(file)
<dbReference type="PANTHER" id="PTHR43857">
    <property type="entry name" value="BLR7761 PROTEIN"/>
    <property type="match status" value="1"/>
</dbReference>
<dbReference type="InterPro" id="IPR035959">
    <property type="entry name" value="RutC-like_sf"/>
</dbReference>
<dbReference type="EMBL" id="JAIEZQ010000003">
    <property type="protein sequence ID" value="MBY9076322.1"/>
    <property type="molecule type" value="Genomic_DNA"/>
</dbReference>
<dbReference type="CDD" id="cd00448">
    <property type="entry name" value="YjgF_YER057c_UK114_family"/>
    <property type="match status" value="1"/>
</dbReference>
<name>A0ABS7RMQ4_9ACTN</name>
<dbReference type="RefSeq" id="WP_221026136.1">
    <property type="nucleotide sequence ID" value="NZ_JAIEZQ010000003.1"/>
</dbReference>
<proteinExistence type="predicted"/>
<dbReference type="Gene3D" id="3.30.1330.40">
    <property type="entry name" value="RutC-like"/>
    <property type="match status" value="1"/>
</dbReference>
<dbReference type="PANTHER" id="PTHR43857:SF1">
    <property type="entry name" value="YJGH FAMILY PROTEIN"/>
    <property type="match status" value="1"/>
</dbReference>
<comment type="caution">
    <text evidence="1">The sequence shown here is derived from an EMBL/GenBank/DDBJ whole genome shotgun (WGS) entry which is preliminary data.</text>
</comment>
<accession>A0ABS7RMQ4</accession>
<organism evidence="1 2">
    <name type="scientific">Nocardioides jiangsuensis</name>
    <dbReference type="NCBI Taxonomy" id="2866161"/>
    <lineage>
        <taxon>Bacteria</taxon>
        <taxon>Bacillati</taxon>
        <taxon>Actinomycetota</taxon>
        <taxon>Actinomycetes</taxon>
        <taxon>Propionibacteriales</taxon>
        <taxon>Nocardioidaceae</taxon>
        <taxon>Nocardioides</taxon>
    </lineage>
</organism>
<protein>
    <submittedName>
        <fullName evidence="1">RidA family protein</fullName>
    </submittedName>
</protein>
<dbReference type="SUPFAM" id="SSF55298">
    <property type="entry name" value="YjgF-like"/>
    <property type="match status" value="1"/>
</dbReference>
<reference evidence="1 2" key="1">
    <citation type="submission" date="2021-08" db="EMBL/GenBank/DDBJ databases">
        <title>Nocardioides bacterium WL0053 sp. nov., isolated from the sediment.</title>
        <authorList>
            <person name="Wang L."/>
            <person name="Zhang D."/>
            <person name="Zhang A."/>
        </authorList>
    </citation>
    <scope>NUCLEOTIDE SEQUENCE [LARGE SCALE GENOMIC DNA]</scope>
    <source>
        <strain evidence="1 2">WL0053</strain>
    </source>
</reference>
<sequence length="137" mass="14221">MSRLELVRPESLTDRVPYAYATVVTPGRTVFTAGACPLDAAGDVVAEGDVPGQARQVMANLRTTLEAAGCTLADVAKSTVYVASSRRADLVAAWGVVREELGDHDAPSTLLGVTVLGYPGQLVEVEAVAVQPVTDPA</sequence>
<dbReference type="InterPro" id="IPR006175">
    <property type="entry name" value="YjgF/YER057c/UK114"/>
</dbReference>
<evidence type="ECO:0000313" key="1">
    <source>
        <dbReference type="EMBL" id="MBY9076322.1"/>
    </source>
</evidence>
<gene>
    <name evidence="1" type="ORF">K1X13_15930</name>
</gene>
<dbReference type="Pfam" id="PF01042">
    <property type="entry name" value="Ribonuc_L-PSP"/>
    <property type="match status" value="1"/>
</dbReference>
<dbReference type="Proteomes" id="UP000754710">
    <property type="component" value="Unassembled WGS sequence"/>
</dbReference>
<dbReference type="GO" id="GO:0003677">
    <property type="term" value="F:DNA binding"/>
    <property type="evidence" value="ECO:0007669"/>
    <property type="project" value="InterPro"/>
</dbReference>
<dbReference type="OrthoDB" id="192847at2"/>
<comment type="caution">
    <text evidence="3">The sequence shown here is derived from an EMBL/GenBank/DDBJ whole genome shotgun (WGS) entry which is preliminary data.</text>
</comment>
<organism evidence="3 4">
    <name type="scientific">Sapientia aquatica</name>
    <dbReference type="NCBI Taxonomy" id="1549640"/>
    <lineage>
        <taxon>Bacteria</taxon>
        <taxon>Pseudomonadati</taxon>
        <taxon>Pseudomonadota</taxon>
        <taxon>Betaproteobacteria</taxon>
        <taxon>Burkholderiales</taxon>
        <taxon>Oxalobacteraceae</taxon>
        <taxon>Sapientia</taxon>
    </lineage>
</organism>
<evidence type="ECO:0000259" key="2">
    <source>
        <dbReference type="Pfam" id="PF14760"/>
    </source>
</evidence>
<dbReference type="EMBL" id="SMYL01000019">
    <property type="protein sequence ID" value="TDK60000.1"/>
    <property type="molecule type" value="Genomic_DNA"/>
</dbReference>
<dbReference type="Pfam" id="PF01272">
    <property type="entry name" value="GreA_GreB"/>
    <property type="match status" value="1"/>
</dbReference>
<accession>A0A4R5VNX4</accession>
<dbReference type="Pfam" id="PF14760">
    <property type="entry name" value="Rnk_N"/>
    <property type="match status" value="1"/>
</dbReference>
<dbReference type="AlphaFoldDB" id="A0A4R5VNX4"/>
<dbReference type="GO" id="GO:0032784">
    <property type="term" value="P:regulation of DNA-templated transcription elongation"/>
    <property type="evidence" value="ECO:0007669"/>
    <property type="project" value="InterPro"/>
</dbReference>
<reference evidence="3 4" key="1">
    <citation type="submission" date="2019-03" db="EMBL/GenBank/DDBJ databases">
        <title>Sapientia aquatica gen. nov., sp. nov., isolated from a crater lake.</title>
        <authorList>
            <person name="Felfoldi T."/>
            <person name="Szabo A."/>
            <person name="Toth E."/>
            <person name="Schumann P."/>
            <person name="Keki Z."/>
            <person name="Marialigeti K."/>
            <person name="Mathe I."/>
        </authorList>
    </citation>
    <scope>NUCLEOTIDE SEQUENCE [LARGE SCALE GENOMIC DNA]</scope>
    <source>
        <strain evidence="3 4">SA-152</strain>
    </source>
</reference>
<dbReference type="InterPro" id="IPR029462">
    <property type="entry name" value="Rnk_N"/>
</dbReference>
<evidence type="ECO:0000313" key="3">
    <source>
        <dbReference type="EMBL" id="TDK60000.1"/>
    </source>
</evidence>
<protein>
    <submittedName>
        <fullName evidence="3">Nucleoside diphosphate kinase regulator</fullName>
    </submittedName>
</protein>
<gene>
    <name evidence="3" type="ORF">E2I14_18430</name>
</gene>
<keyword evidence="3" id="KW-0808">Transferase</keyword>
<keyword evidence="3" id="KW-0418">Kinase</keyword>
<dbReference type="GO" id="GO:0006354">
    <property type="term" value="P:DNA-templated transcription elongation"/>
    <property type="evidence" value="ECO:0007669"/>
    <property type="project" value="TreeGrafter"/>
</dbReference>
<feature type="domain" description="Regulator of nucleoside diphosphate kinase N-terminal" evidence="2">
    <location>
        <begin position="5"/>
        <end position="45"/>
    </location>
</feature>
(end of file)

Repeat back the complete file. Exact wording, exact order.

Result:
<dbReference type="PANTHER" id="PTHR43857">
    <property type="entry name" value="BLR7761 PROTEIN"/>
    <property type="match status" value="1"/>
</dbReference>
<dbReference type="InterPro" id="IPR035959">
    <property type="entry name" value="RutC-like_sf"/>
</dbReference>
<dbReference type="EMBL" id="JAIEZQ010000003">
    <property type="protein sequence ID" value="MBY9076322.1"/>
    <property type="molecule type" value="Genomic_DNA"/>
</dbReference>
<dbReference type="CDD" id="cd00448">
    <property type="entry name" value="YjgF_YER057c_UK114_family"/>
    <property type="match status" value="1"/>
</dbReference>
<name>A0ABS7RMQ4_9ACTN</name>
<dbReference type="RefSeq" id="WP_221026136.1">
    <property type="nucleotide sequence ID" value="NZ_JAIEZQ010000003.1"/>
</dbReference>
<proteinExistence type="predicted"/>
<dbReference type="Gene3D" id="3.30.1330.40">
    <property type="entry name" value="RutC-like"/>
    <property type="match status" value="1"/>
</dbReference>
<dbReference type="PANTHER" id="PTHR43857:SF1">
    <property type="entry name" value="YJGH FAMILY PROTEIN"/>
    <property type="match status" value="1"/>
</dbReference>
<comment type="caution">
    <text evidence="1">The sequence shown here is derived from an EMBL/GenBank/DDBJ whole genome shotgun (WGS) entry which is preliminary data.</text>
</comment>
<accession>A0ABS7RMQ4</accession>
<organism evidence="1 2">
    <name type="scientific">Nocardioides jiangsuensis</name>
    <dbReference type="NCBI Taxonomy" id="2866161"/>
    <lineage>
        <taxon>Bacteria</taxon>
        <taxon>Bacillati</taxon>
        <taxon>Actinomycetota</taxon>
        <taxon>Actinomycetes</taxon>
        <taxon>Propionibacteriales</taxon>
        <taxon>Nocardioidaceae</taxon>
        <taxon>Nocardioides</taxon>
    </lineage>
</organism>
<protein>
    <submittedName>
        <fullName evidence="1">RidA family protein</fullName>
    </submittedName>
</protein>
<dbReference type="SUPFAM" id="SSF55298">
    <property type="entry name" value="YjgF-like"/>
    <property type="match status" value="1"/>
</dbReference>
<reference evidence="1 2" key="1">
    <citation type="submission" date="2021-08" db="EMBL/GenBank/DDBJ databases">
        <title>Nocardioides bacterium WL0053 sp. nov., isolated from the sediment.</title>
        <authorList>
            <person name="Wang L."/>
            <person name="Zhang D."/>
            <person name="Zhang A."/>
        </authorList>
    </citation>
    <scope>NUCLEOTIDE SEQUENCE [LARGE SCALE GENOMIC DNA]</scope>
    <source>
        <strain evidence="1 2">WL0053</strain>
    </source>
</reference>
<sequence length="137" mass="14221">MSRLELVRPESLTDRVPYAYATVVTPGRTVFTAGACPLDAAGDVVAEGDVPGQARQVMANLRTTLEAAGCTLADVAKSTVYVASSRRADLVAAWGVVREELGDHDAPSTLLGVTVLGYPGQLVEVEAVAVQPVTDPA</sequence>
<dbReference type="InterPro" id="IPR006175">
    <property type="entry name" value="YjgF/YER057c/UK114"/>
</dbReference>
<evidence type="ECO:0000313" key="1">
    <source>
        <dbReference type="EMBL" id="MBY9076322.1"/>
    </source>
</evidence>
<gene>
    <name evidence="1" type="ORF">K1X13_15930</name>
</gene>
<dbReference type="Pfam" id="PF01042">
    <property type="entry name" value="Ribonuc_L-PSP"/>
    <property type="match status" value="1"/>
</dbReference>
<dbReference type="Proteomes" id="UP000754710">
    <property type="component" value="Unassembled WGS sequence"/>
</dbReference>
<dbReference type="GO" id="GO:0003677">
    <property type="term" value="F:DNA binding"/>
    <property type="evidence" value="ECO:0007669"/>
    <property type="project" value="InterPro"/>
</dbReference>
<dbReference type="OrthoDB" id="192847at2"/>
<comment type="caution">
    <text evidence="3">The sequence shown here is derived from an EMBL/GenBank/DDBJ whole genome shotgun (WGS) entry which is preliminary data.</text>
</comment>
<organism evidence="3 4">
    <name type="scientific">Sapientia aquatica</name>
    <dbReference type="NCBI Taxonomy" id="1549640"/>
    <lineage>
        <taxon>Bacteria</taxon>
        <taxon>Pseudomonadati</taxon>
        <taxon>Pseudomonadota</taxon>
        <taxon>Betaproteobacteria</taxon>
        <taxon>Burkholderiales</taxon>
        <taxon>Oxalobacteraceae</taxon>
        <taxon>Sapientia</taxon>
    </lineage>
</organism>
<evidence type="ECO:0000259" key="2">
    <source>
        <dbReference type="Pfam" id="PF14760"/>
    </source>
</evidence>
<dbReference type="EMBL" id="SMYL01000019">
    <property type="protein sequence ID" value="TDK60000.1"/>
    <property type="molecule type" value="Genomic_DNA"/>
</dbReference>
<dbReference type="Pfam" id="PF01272">
    <property type="entry name" value="GreA_GreB"/>
    <property type="match status" value="1"/>
</dbReference>
<accession>A0A4R5VNX4</accession>
<dbReference type="Pfam" id="PF14760">
    <property type="entry name" value="Rnk_N"/>
    <property type="match status" value="1"/>
</dbReference>
<dbReference type="AlphaFoldDB" id="A0A4R5VNX4"/>
<dbReference type="GO" id="GO:0032784">
    <property type="term" value="P:regulation of DNA-templated transcription elongation"/>
    <property type="evidence" value="ECO:0007669"/>
    <property type="project" value="InterPro"/>
</dbReference>
<reference evidence="3 4" key="1">
    <citation type="submission" date="2019-03" db="EMBL/GenBank/DDBJ databases">
        <title>Sapientia aquatica gen. nov., sp. nov., isolated from a crater lake.</title>
        <authorList>
            <person name="Felfoldi T."/>
            <person name="Szabo A."/>
            <person name="Toth E."/>
            <person name="Schumann P."/>
            <person name="Keki Z."/>
            <person name="Marialigeti K."/>
            <person name="Mathe I."/>
        </authorList>
    </citation>
    <scope>NUCLEOTIDE SEQUENCE [LARGE SCALE GENOMIC DNA]</scope>
    <source>
        <strain evidence="3 4">SA-152</strain>
    </source>
</reference>
<dbReference type="InterPro" id="IPR029462">
    <property type="entry name" value="Rnk_N"/>
</dbReference>
<evidence type="ECO:0000313" key="3">
    <source>
        <dbReference type="EMBL" id="TDK60000.1"/>
    </source>
</evidence>
<protein>
    <submittedName>
        <fullName evidence="3">Nucleoside diphosphate kinase regulator</fullName>
    </submittedName>
</protein>
<gene>
    <name evidence="3" type="ORF">E2I14_18430</name>
</gene>
<keyword evidence="3" id="KW-0808">Transferase</keyword>
<keyword evidence="3" id="KW-0418">Kinase</keyword>
<dbReference type="GO" id="GO:0006354">
    <property type="term" value="P:DNA-templated transcription elongation"/>
    <property type="evidence" value="ECO:0007669"/>
    <property type="project" value="TreeGrafter"/>
</dbReference>
<feature type="domain" description="Regulator of nucleoside diphosphate kinase N-terminal" evidence="2">
    <location>
        <begin position="5"/>
        <end position="45"/>
    </location>
</feature>